By James Wright, Special to the AFRO, [email protected]
On June 19, District of Columbia voters will go to the polls to vote in the Democratic primary. Many will focus on the mayoral, attorney general, D.C. Council chairman, and ward council races. However, near the bottom of each ballot will be positions that don’t get a lot of attention but are important to the direction of the District’s Democratic Party.
Voters in the District will choose representatives on the District of Columbia Democratic Central Committee, the city’s arm to the Democratic National Committee. These positions are important in helping Democrats shape the party’s message in the District and implementing campaigns such as voter registration and education.
“People are concerned about the state of politics in D.C.,” Philip Pannell, a well-known Democratic leader who lives in Ward 8, told the AFRO. “I have joined a group of activist Democrats who have formed a slate, Dump Trump Dems 4 Action. There are 41 of us and we are running across the city.”
The chair of the District’s Democratic Party is D.C. Council member Anita Bonds (D-At Large). She is running for re-election to the council on the June 19 ballot. All indications say she wants to remain the party chair. Within three months of the June 19 primary, there will be an election for party officers.
Pannell’s slate is one group of Democrats seeking to take control of the central committee. Others are Democrats Moving Forward #Resist and Democrats 2020.
Ward 8 State Board of Education member Markus Batchelor is a leading figure on the Dump Trump ticket as its nominee for national committeeman and activist Nikki M.G. Lewis is its national committeewoman hopeful. Democrats Moving Forward is led by D.C. Council member Jack Evans (D-Ward 2) and Sylvia Martinez as national committeeman and national committeewoman, respectively.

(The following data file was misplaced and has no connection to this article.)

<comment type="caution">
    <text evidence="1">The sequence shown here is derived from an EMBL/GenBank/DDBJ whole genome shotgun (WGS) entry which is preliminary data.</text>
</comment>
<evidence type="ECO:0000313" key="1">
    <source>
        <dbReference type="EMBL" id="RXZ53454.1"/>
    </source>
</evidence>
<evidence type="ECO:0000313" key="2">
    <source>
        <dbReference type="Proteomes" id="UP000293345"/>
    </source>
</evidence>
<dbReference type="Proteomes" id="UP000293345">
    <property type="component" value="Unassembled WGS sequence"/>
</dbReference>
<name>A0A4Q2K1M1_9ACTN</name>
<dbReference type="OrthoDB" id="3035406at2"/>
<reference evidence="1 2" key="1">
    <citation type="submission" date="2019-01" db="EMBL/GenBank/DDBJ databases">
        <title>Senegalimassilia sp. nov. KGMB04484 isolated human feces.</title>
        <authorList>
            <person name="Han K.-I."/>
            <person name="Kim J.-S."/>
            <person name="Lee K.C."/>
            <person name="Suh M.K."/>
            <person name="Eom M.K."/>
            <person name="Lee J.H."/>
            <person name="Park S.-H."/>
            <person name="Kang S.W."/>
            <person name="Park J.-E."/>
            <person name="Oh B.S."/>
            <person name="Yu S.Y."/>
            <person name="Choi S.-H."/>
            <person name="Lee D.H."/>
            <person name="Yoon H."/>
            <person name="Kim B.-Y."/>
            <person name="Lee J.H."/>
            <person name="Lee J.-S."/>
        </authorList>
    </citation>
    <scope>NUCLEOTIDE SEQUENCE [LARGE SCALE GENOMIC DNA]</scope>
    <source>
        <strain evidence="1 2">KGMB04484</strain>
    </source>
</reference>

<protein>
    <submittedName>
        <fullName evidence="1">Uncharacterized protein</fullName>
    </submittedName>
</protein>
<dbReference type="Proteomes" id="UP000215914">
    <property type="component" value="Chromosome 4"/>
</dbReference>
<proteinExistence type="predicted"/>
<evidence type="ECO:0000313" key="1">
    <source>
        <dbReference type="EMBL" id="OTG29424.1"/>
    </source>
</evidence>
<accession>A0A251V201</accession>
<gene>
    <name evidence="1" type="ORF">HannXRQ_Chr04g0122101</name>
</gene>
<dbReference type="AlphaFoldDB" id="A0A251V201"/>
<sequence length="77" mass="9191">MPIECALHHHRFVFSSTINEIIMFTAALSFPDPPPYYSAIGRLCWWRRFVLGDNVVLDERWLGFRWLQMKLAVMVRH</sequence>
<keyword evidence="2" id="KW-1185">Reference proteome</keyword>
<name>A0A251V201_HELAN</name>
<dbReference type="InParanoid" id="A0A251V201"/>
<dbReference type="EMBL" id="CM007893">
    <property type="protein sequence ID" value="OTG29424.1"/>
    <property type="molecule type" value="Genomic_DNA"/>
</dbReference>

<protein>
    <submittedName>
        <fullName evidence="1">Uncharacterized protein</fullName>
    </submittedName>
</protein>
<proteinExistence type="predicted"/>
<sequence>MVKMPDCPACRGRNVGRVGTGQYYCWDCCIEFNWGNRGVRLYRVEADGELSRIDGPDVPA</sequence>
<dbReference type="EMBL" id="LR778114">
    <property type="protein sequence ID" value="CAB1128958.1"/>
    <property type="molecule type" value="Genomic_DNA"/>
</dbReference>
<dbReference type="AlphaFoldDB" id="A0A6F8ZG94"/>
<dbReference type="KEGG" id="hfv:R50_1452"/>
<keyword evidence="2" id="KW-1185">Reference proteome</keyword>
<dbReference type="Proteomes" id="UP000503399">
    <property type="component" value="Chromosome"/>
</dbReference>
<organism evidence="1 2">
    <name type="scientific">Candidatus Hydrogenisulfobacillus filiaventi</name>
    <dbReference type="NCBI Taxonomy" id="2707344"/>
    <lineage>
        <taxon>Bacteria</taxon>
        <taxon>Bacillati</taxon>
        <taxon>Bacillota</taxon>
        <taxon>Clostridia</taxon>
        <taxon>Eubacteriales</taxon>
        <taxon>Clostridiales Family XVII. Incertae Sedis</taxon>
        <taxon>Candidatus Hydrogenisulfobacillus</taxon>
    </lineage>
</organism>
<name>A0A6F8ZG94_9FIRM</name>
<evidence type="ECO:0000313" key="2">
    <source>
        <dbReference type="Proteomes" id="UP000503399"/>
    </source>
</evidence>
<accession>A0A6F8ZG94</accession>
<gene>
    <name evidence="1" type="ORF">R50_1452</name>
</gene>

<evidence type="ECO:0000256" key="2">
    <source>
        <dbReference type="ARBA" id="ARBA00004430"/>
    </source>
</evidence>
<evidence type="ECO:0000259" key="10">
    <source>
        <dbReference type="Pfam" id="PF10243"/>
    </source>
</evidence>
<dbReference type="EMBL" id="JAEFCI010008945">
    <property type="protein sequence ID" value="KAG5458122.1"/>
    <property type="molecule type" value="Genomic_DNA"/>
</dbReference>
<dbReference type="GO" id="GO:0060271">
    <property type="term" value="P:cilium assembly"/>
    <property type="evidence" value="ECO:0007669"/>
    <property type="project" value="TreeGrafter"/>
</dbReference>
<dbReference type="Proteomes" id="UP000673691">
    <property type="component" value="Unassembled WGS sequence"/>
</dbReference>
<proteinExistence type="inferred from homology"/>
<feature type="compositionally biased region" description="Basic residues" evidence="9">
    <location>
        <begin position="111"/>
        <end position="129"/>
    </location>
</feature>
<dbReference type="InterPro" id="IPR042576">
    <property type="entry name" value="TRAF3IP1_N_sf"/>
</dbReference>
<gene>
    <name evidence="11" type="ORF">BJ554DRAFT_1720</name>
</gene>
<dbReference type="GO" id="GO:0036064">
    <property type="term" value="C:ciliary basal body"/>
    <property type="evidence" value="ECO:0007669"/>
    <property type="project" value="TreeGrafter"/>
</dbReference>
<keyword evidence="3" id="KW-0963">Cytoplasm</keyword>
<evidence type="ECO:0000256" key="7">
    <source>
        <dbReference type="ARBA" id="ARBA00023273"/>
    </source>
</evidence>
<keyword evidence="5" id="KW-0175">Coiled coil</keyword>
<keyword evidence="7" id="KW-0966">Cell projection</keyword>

Former Small Business deputy administrator Marie Johns is running for national committeewoman independently.
There are several candidates running for at-large committeeman and at-large committeewoman, including Pannell. There are also races for each ward to have a committeeman and committeewoman.
Philosophically, there is little difference in the slates as far as opposing the Trump agenda and wanting statehood for the District. The difference appears to be style, with the Democrats Moving Forward being the more established organization, while Dump Trump is the more grassroots and outspoken group.
The District is an overwhelmingly Democratic jurisdiction with 76 percent of all registered voters in the party. The District participated in its first presidential election in 1964 and has supported the Democratic presidential nominee since then.
Each mayor and D.C. Council chair has been a Democrat since the advent of Home Rule in 1974 and about 90 percent of all council members have been members of the party.
Pannell said there is concern among some Democrats that the District’s party has lost its focus.
“The central committee is pretty much ineffective,” Pannell said. “We need to be more active in getting people to register to vote and participate in the political process.”
Members of the central committee receive no compensation.